Rotator cuff tear is a common yet functionally debilitating shoulder condition. Risk factors for failure of repair or inability to repair include advancing age of the patient, chronicity of the tear, and larger tear size. Current operative management options for tears that are considered irreparable include debridement, partial repair, biceps tenotomy, interpositional grafting, tendon transfers, and reverse shoulder arthroplasty. Recently, superior capsular reconstruction has been introduced as an alternative surgical option for these tears and has demonstrated favorable short-term outcomes. However, the literature lacks studies with large numbers of patients, consistency of results, and long-term outcomes. This article reviews the anatomy and function of the rotator cuff and shoulder capsule; patho-etiology of rotator cuff tears, particularly the irreparable ones; and rationale, techniques, outcomes, and future direction of superior capsular reconstruction in the context of this clinical indication.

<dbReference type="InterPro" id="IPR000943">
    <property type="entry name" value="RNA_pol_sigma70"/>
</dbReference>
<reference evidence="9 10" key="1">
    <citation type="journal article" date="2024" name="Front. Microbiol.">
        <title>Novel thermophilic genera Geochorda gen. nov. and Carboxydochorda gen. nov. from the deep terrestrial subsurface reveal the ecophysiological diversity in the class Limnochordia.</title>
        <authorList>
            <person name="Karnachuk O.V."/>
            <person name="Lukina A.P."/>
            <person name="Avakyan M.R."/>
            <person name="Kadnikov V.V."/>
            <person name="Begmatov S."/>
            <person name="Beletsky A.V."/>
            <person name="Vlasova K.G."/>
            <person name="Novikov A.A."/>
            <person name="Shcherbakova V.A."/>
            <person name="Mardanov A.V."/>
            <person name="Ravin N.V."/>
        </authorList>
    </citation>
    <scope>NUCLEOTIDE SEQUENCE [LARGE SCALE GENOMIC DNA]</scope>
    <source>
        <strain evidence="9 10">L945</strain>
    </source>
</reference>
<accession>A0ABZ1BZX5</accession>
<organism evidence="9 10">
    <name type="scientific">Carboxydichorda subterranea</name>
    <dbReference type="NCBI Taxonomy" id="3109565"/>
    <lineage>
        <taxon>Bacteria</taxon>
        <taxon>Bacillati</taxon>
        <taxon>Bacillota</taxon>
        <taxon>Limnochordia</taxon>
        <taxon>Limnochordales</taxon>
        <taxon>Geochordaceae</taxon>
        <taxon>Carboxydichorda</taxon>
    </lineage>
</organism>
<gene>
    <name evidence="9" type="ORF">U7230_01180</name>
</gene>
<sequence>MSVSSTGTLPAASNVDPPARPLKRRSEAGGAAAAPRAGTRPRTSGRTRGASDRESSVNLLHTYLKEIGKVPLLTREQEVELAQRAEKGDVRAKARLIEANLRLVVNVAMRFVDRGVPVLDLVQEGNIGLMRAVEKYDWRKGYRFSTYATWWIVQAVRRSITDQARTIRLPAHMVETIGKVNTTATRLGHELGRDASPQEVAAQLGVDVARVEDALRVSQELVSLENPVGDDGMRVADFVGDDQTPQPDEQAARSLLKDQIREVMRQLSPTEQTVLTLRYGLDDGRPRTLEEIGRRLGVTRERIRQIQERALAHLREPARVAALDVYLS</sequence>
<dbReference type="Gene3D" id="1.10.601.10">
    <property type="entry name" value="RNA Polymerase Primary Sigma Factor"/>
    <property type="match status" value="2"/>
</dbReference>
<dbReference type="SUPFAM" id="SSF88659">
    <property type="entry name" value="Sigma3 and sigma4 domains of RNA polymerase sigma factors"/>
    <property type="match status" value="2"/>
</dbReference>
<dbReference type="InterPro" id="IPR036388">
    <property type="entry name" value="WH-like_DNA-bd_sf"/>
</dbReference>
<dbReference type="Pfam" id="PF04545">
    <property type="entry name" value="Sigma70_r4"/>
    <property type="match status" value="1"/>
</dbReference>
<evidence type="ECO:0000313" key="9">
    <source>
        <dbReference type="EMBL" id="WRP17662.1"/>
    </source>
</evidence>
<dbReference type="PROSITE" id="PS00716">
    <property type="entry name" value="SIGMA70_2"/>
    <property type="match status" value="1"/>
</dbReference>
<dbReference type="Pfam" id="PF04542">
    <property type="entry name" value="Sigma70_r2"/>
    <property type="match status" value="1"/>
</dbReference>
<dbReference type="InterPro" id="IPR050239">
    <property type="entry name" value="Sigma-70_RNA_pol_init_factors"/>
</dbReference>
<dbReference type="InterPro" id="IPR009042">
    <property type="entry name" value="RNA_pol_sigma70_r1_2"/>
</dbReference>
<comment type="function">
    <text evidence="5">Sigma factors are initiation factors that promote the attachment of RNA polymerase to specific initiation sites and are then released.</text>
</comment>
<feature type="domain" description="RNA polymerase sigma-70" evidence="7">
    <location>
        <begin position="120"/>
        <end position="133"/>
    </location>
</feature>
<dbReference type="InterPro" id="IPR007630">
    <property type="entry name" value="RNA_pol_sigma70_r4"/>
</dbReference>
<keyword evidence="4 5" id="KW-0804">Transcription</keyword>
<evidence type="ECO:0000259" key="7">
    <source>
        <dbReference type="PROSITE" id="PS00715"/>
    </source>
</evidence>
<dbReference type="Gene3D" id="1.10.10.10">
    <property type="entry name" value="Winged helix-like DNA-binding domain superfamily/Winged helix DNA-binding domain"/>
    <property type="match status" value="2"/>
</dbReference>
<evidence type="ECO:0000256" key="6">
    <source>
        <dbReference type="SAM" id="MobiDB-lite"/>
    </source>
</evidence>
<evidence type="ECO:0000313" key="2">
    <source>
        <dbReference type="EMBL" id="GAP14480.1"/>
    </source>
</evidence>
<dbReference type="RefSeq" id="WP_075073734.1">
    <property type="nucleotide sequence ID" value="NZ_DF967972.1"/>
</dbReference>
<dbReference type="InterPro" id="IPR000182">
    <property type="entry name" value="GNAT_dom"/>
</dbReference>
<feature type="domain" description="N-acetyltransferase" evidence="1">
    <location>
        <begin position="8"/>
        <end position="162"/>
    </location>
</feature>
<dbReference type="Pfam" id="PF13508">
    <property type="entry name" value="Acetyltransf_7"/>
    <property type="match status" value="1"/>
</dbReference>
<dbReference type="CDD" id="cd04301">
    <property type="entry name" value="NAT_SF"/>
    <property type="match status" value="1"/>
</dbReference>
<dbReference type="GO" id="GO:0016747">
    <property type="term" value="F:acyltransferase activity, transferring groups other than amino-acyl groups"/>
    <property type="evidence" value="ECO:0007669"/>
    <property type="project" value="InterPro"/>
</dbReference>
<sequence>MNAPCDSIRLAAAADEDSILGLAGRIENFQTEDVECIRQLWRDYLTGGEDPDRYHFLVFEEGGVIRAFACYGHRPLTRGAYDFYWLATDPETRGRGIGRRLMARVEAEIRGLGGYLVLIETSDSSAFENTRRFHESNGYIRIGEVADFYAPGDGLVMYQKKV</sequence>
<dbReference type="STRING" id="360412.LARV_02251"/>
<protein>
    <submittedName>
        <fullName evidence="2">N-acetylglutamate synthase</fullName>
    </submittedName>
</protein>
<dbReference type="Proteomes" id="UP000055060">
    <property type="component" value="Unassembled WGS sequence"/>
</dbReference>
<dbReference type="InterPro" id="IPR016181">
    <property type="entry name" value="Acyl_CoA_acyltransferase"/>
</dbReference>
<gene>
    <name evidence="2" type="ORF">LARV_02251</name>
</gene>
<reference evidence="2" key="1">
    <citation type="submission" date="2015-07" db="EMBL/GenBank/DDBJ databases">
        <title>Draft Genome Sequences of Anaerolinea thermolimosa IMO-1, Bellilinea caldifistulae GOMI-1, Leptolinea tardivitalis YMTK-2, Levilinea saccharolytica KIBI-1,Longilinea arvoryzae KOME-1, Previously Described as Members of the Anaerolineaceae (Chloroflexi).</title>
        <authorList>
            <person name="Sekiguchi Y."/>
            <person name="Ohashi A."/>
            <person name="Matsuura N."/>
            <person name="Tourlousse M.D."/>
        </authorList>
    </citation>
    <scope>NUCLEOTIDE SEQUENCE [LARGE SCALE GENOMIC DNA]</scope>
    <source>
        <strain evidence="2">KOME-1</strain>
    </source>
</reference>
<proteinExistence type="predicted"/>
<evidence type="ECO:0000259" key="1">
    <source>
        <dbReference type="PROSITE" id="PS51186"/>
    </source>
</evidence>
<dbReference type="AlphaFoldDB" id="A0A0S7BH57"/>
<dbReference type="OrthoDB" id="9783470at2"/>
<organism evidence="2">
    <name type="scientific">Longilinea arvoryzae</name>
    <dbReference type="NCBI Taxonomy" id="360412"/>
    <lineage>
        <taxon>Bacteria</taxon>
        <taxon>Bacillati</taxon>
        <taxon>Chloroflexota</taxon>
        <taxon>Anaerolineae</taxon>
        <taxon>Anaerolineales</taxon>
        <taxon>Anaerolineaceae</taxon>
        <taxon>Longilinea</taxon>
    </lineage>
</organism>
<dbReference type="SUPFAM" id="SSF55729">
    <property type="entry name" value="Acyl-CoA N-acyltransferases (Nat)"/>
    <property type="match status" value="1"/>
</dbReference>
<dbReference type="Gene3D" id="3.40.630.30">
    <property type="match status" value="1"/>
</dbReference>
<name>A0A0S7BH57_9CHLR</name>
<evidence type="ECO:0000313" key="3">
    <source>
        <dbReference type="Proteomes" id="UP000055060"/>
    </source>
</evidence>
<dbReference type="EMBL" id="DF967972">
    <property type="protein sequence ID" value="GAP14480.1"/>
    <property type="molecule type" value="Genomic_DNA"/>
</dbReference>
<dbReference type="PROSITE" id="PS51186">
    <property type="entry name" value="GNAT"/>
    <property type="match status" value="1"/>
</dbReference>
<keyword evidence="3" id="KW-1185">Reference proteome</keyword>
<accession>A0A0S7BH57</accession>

Part of the book: Advances in Shoulder Surgery